The current national unemployment rate is approaching 10%. In many areas, it is already much higher than that. Experts advise that this “jobless recovery” might continue for some time, and those seeking jobs are now commonly having to expand their geographic horizons. To highlight this current trend of moving where the jobs are, Kiplinger Finance recently conducted a study attempting to derive the best five cities in which to find a job.
Austin has long been a hub of start-ups and growing companies. Examples of industry leaders who trace their roots to Austin include Dell Computer and Whole Foods. In addition to a vibrant economy, Austin also offers a wide array of outdoors activities along with a energetic nightlife scene driven by the proximity of the University of Texas.
Washington is now benefiting from two trends — the growth of the Federal Government and the influx of major corporations. The nation’s capitol is now home to companies including Hilton, SAIC, Computer Sciences Corp and Northrop Grumman. This has helped DC maintain stronger employment numbers when compared to other cities across the country.
Seattle is the birthplace of several famous companies including Boeing, Microsoft and Amazon. Additionally, quite a few new companies have been started in the area by former executives from these large corporations. Furthermore, the University of Washington has a strong presence in Seattle and attracts partner start-up private companies in cutting edge areas like nuclear medicine and the biosciences.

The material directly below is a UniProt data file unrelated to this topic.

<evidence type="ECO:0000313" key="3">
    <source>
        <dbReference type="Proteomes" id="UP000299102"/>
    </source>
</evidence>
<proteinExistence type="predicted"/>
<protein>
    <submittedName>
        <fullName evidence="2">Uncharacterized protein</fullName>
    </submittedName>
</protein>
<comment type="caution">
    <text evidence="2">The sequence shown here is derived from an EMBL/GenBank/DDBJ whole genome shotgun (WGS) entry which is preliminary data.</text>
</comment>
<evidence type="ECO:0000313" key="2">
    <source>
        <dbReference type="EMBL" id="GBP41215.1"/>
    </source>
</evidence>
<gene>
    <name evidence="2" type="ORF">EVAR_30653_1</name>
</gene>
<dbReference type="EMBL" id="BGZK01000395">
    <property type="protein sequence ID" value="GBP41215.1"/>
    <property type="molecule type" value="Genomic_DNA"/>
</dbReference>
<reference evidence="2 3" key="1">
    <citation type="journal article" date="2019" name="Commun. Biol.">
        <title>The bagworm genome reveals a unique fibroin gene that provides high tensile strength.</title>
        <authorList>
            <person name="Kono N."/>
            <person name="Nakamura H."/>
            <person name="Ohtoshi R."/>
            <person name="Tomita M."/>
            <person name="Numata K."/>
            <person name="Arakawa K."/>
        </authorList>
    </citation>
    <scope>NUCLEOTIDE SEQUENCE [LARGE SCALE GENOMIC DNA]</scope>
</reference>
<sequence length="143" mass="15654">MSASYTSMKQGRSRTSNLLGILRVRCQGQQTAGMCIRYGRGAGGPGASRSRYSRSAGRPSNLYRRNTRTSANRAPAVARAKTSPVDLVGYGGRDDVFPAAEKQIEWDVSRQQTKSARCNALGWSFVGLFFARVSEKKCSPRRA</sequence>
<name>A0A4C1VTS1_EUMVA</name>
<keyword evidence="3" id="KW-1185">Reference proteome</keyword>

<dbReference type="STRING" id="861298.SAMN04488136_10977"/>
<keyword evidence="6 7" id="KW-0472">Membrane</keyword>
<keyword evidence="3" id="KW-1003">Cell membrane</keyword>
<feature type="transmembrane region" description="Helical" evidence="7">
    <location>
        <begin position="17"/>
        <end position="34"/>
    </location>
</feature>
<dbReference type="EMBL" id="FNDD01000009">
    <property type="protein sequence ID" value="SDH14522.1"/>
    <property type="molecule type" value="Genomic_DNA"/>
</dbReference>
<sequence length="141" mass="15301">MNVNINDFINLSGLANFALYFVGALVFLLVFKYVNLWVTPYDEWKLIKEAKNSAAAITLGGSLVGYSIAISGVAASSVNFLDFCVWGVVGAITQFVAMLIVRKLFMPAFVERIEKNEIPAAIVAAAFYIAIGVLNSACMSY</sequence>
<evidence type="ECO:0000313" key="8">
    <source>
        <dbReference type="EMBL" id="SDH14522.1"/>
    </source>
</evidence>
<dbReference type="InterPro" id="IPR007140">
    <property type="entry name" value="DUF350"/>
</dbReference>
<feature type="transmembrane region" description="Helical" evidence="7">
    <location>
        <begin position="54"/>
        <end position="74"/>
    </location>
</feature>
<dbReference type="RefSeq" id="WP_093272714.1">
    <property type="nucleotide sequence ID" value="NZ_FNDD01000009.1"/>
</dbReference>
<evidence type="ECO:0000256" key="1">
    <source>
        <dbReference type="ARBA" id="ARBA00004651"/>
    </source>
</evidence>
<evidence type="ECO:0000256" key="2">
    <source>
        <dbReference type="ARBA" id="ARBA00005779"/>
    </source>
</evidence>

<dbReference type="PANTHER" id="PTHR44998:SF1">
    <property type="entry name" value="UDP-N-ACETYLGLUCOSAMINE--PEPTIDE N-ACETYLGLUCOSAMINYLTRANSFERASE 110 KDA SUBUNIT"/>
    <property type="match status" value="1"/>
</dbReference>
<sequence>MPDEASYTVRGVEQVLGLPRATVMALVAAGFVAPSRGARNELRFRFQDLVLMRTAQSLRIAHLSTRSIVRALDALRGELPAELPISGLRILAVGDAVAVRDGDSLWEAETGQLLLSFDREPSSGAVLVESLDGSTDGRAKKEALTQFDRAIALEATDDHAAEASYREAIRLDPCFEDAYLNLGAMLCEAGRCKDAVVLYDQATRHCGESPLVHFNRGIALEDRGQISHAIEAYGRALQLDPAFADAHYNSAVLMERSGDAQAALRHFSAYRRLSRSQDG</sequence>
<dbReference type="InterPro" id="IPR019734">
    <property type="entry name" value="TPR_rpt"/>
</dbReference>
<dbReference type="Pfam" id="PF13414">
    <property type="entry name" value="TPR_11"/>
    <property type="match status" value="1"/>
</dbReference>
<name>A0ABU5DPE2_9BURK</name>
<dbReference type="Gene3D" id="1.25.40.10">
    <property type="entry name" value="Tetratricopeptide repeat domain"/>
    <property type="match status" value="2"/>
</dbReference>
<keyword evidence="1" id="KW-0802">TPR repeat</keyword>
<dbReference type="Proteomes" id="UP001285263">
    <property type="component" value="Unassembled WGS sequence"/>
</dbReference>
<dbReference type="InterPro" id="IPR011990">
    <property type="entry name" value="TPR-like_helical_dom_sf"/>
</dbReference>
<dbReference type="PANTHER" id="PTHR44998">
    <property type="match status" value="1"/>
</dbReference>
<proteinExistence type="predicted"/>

Obviously the top choice for those who enjoy hitting the slopes, Boulder is home to over 6500 small business which most often prove to be the greatest engine for job growth. The nearby University and several federal research facilities also have created a plethora of job opportunities in Boulder.
Salt Lake City, Utah
The low cost of the area has attracted quite a few large businesses to Salt Lake City, and myriad new start-ups have decided to call Salt Lake City home. This has resulted in a low unemployment rate, however, the recent recession has taken a bit of a toll on Salt Lake City putting the damper on its previously ultra-low unemployment rate.